Free Android app covering all aspects of addiction, including prevention and treatment

Using Threads Tutorial

Forget the grass, get off the Main thread!

Android threads tutorial icon

Have you read the article on Processes and Threads yet?

Always remember the two most important rules when working with threads:

  • Don’t block the Main thread
  • Don’t try and access the UI directly from the worker thread

Speed up your apps response times. Move all processing and I/O operations off the main thread. Do the work in a child thread. Our tutorial will show you how.

The parent's in control

fragments tut part3 icon

We only have one activity in our app. It hosts the fragments.

If you haven't already done so, have a look at :

We’re using the support library so make sure that you import the correct class:

fragment tut part2 icon

We'll build the two fragments in this part of the tutorial.

If you haven't already done so, have a look at :


fragmentsTut part1 icon

Our tutorial app has one activity and two fragments. One fragment contains a list and the other an image.

Running the app on a small device in portrait mode, displays the list fragment. Selecting an item in the list displays the second fragment containing an image.

Flipping the device to landscape displays both fragments side by side.

Running the app on a tablet displays the fragments side by side in both portrait and landscape mode.

 

Notification iconMaster the basics of Android notifications

Notifications inform the user about something. They appear in the Notification area at the top of the screen.

Use SharedPreferences for persistant data

User Preference Settings

SharedPreferences are not the same as the typical user preferences where one, for example selects the preferred default sound, text size, colours, etc. for an app.

Android Studio: How to guide and tutorial will show you how to install and use Android Studio to develop Android apps quickly and efficiently. Using almost 200 images, I will take you on a tour through Android Studio, showing you how to import an existing project or create a new one. I describe all the tools at your disposal in Android Studio, tools that will make coding easy for you.Android Studio eBook cover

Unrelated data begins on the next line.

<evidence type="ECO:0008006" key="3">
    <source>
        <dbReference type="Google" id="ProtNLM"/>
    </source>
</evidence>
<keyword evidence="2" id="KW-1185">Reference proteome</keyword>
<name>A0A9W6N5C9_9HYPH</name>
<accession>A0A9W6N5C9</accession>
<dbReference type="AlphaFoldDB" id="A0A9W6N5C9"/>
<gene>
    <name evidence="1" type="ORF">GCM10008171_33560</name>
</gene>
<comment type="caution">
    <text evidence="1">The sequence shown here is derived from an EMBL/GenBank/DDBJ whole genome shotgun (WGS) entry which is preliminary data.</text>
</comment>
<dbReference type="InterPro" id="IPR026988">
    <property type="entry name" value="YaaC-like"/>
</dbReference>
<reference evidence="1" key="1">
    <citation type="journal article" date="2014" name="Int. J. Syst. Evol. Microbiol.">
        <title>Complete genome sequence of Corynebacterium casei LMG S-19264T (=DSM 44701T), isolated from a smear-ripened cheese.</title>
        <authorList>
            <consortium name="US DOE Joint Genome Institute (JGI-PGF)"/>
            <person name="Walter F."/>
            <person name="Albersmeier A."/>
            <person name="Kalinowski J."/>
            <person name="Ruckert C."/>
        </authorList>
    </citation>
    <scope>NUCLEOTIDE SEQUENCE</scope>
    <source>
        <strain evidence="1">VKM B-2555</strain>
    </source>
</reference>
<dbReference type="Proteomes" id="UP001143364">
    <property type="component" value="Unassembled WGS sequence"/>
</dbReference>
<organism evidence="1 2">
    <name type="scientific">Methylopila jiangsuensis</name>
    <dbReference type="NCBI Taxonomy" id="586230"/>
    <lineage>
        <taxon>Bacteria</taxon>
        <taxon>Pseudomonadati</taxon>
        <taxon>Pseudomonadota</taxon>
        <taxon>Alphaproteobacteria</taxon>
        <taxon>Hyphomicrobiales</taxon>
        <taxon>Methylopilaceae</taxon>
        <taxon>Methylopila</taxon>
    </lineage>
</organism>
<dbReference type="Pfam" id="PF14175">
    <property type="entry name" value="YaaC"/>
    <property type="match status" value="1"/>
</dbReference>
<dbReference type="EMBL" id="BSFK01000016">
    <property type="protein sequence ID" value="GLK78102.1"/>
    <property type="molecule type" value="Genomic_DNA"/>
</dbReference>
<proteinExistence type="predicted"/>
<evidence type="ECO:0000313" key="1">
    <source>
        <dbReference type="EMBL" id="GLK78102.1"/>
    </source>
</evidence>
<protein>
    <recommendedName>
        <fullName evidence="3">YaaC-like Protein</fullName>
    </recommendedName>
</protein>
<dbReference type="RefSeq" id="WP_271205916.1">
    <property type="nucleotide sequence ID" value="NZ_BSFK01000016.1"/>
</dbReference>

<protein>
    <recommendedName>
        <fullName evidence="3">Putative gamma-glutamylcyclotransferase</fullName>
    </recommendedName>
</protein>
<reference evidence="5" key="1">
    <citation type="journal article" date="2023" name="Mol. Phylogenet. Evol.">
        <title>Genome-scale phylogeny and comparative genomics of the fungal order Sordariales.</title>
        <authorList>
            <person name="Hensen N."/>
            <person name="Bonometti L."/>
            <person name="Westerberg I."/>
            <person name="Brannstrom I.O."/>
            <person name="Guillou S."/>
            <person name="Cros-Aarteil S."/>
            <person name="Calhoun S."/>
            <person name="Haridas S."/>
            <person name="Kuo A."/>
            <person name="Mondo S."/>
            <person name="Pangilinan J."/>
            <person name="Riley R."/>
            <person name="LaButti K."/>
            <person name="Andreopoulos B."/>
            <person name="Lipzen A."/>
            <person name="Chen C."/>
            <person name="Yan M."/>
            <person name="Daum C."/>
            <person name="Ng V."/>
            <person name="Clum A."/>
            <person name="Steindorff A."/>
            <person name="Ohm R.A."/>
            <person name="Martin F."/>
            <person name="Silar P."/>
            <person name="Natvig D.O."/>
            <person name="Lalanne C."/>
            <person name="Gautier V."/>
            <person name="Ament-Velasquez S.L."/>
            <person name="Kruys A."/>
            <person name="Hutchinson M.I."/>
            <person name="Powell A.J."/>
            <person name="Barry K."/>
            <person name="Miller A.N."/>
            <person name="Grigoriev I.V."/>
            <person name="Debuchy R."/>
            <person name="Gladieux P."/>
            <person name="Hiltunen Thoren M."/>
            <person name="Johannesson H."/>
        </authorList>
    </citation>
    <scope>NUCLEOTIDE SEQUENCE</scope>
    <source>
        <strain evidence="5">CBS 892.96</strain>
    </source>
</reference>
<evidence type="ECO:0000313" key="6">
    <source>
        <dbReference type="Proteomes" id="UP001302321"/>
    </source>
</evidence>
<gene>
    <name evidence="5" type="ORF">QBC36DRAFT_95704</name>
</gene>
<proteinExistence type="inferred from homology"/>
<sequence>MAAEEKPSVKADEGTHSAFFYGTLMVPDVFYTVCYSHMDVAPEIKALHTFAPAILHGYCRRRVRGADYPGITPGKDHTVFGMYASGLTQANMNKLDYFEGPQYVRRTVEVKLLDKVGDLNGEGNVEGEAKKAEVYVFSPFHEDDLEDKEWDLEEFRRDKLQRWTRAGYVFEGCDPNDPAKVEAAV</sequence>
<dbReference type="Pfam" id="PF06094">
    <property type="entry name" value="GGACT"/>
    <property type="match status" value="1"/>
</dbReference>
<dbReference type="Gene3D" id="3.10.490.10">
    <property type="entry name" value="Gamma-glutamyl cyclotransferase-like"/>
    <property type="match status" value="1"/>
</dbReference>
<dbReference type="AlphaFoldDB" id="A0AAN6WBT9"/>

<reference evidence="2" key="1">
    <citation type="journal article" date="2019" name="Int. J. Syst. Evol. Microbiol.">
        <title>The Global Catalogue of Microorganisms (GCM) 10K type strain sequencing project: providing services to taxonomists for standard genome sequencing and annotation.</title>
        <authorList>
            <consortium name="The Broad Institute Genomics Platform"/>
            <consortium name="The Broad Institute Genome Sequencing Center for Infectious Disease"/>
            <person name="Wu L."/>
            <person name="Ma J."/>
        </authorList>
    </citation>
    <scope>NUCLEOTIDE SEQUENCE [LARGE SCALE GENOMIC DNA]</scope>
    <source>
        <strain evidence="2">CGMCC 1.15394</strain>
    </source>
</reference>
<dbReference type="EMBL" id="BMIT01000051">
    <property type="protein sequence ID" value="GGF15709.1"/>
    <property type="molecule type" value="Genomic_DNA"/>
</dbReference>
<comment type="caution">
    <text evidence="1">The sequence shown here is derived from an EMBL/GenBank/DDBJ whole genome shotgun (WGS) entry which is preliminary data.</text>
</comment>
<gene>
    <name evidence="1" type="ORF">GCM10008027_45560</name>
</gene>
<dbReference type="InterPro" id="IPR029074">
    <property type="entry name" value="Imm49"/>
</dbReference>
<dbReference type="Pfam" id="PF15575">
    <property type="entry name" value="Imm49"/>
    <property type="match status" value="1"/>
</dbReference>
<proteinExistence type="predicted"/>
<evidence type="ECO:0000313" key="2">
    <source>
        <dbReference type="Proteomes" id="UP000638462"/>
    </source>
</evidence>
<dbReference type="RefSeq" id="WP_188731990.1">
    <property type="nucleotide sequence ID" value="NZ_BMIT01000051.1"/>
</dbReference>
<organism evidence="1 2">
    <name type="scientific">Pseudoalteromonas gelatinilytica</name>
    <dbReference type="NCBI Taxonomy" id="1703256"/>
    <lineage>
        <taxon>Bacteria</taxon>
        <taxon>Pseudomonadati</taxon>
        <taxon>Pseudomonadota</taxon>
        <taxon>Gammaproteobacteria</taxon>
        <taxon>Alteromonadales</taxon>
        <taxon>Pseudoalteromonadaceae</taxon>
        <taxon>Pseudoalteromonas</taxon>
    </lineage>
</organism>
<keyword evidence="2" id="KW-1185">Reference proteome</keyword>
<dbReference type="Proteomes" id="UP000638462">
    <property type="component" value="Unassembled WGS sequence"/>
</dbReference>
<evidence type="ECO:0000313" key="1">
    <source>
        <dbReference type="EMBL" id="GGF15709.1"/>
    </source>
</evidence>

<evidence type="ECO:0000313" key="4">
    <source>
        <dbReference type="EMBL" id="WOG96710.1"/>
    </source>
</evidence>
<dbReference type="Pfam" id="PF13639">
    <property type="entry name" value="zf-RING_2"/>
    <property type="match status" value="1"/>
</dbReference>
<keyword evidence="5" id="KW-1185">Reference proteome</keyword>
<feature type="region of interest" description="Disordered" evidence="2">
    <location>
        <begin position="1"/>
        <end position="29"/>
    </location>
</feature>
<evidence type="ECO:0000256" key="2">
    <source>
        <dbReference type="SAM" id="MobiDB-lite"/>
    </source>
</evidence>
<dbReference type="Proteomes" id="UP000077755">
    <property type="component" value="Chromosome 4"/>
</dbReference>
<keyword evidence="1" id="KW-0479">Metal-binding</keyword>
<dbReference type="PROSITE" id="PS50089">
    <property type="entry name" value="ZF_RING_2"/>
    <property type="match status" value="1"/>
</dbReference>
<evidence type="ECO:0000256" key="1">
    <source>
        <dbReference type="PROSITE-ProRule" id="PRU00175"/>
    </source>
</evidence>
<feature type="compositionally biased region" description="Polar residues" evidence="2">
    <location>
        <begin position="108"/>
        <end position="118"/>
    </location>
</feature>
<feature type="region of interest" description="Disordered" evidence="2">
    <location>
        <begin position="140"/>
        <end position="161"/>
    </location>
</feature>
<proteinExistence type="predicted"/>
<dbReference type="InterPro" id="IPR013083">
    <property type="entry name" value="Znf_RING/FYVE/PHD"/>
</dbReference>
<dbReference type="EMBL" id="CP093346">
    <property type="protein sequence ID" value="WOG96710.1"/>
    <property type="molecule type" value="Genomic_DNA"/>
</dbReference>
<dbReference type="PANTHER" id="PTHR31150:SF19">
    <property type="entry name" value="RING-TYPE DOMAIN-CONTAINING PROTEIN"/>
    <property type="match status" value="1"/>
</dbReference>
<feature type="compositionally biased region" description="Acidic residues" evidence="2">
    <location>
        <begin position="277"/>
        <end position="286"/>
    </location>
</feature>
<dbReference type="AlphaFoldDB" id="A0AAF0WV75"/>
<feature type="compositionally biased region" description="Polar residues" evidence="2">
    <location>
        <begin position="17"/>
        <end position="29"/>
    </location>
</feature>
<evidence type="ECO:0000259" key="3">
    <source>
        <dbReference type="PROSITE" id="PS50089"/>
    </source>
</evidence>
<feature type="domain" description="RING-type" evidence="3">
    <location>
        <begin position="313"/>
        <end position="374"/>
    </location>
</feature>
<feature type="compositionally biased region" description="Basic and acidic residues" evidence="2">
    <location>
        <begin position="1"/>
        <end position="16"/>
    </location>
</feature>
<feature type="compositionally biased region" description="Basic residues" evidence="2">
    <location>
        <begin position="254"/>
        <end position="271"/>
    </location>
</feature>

Once you are familiar with the Android Studio layout, views and tools, I take you, step-by-step through the process of building a simple Android app. This is where you get to apply everything that you have learnt to actually using Android Studio to build an app.

Finally, I show you how to test and debug the app and once you are ready, I show you how to digitally sign the app and build the APK file ready for distribution.

Android Studio: How to guide and tutorial is ideal for beginner Android developers wanting to start coding using Android Studio or those switching over from Eclipse or similar IDE. It offers a quick and easy way of learning Android Studio.

Although Android Studio: How to guide and tutorial, assumes that you have at least a very basic knowledge of Android (or Java) programming, it includes a tutorial on using Android Studio to build a very basic “Hello World” Android app. So even if you have no Android programming experience, you will find this ebook helpful in learning to use Android Studio.

Please note that it will not teach you Android app development, rather it will teach you to use Android Studio which you can then use as a development platform while learning Android app development. Android Studio will make it easier for you to learn to develop Android applications.

Download a sample chapter of Android Studio: How to guide and tutorial

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Also available at Kobo Books

 

Connect your Android device to your computer and simply copy the diy_quiz.txt file that you created to your device's Download folder.